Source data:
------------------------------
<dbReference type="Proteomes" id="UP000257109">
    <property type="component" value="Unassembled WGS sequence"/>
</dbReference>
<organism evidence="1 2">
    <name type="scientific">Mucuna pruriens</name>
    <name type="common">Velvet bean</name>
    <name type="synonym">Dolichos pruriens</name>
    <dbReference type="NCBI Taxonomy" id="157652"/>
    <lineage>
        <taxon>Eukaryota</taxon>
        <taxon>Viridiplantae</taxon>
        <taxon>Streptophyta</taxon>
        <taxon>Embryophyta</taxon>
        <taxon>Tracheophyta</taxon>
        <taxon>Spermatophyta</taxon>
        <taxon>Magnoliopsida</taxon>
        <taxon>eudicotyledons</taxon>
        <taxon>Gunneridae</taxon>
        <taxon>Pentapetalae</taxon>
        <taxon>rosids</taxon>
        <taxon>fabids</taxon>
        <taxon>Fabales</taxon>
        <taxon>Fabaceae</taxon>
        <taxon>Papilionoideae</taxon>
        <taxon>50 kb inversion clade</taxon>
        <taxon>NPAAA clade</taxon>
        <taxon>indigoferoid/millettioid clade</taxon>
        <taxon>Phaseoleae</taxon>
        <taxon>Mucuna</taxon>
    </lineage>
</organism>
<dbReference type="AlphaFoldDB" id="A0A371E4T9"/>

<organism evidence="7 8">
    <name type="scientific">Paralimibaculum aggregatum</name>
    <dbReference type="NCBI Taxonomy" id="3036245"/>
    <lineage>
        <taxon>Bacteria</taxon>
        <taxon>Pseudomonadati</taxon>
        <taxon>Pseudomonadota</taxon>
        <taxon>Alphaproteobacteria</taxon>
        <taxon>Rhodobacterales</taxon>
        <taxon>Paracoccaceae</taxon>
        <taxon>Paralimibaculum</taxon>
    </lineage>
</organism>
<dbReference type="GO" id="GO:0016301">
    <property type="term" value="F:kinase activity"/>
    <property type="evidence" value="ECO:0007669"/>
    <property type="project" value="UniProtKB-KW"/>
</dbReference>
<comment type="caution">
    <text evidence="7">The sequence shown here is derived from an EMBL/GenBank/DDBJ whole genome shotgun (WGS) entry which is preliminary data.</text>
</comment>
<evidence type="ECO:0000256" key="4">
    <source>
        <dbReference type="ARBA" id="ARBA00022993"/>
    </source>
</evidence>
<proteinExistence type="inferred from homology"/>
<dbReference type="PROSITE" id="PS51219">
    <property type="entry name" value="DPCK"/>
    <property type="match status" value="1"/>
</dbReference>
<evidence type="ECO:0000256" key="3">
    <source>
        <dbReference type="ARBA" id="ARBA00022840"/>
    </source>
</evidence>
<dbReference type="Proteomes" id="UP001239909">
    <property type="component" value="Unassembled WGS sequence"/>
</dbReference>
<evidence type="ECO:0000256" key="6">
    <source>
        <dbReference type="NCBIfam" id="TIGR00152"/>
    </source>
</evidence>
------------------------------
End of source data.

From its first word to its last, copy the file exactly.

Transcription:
<dbReference type="Proteomes" id="UP000257109">
    <property type="component" value="Unassembled WGS sequence"/>
</dbReference>
<organism evidence="1 2">
    <name type="scientific">Mucuna pruriens</name>
    <name type="common">Velvet bean</name>
    <name type="synonym">Dolichos pruriens</name>
    <dbReference type="NCBI Taxonomy" id="157652"/>
    <lineage>
        <taxon>Eukaryota</taxon>
        <taxon>Viridiplantae</taxon>
        <taxon>Streptophyta</taxon>
        <taxon>Embryophyta</taxon>
        <taxon>Tracheophyta</taxon>
        <taxon>Spermatophyta</taxon>
        <taxon>Magnoliopsida</taxon>
        <taxon>eudicotyledons</taxon>
        <taxon>Gunneridae</taxon>
        <taxon>Pentapetalae</taxon>
        <taxon>rosids</taxon>
        <taxon>fabids</taxon>
        <taxon>Fabales</taxon>
        <taxon>Fabaceae</taxon>
        <taxon>Papilionoideae</taxon>
        <taxon>50 kb inversion clade</taxon>
        <taxon>NPAAA clade</taxon>
        <taxon>indigoferoid/millettioid clade</taxon>
        <taxon>Phaseoleae</taxon>
        <taxon>Mucuna</taxon>
    </lineage>
</organism>
<dbReference type="AlphaFoldDB" id="A0A371E4T9"/>

<organism evidence="7 8">
    <name type="scientific">Paralimibaculum aggregatum</name>
    <dbReference type="NCBI Taxonomy" id="3036245"/>
    <lineage>
        <taxon>Bacteria</taxon>
        <taxon>Pseudomonadati</taxon>
        <taxon>Pseudomonadota</taxon>
        <taxon>Alphaproteobacteria</taxon>
        <taxon>Rhodobacterales</taxon>
        <taxon>Paracoccaceae</taxon>
        <taxon>Paralimibaculum</taxon>
    </lineage>
</organism>
<dbReference type="GO" id="GO:0016301">
    <property type="term" value="F:kinase activity"/>
    <property type="evidence" value="ECO:0007669"/>
    <property type="project" value="UniProtKB-KW"/>
</dbReference>
<comment type="caution">
    <text evidence="7">The sequence shown here is derived from an EMBL/GenBank/DDBJ whole genome shotgun (WGS) entry which is preliminary data.</text>
</comment>
<evidence type="ECO:0000256" key="4">
    <source>
        <dbReference type="ARBA" id="ARBA00022993"/>
    </source>
</evidence>
<proteinExistence type="inferred from homology"/>
<dbReference type="PROSITE" id="PS51219">
    <property type="entry name" value="DPCK"/>
    <property type="match status" value="1"/>
</dbReference>
<evidence type="ECO:0000256" key="3">
    <source>
        <dbReference type="ARBA" id="ARBA00022840"/>
    </source>
</evidence>
<dbReference type="Proteomes" id="UP001239909">
    <property type="component" value="Unassembled WGS sequence"/>
</dbReference>
<evidence type="ECO:0000256" key="6">
    <source>
        <dbReference type="NCBIfam" id="TIGR00152"/>
    </source>
</evidence>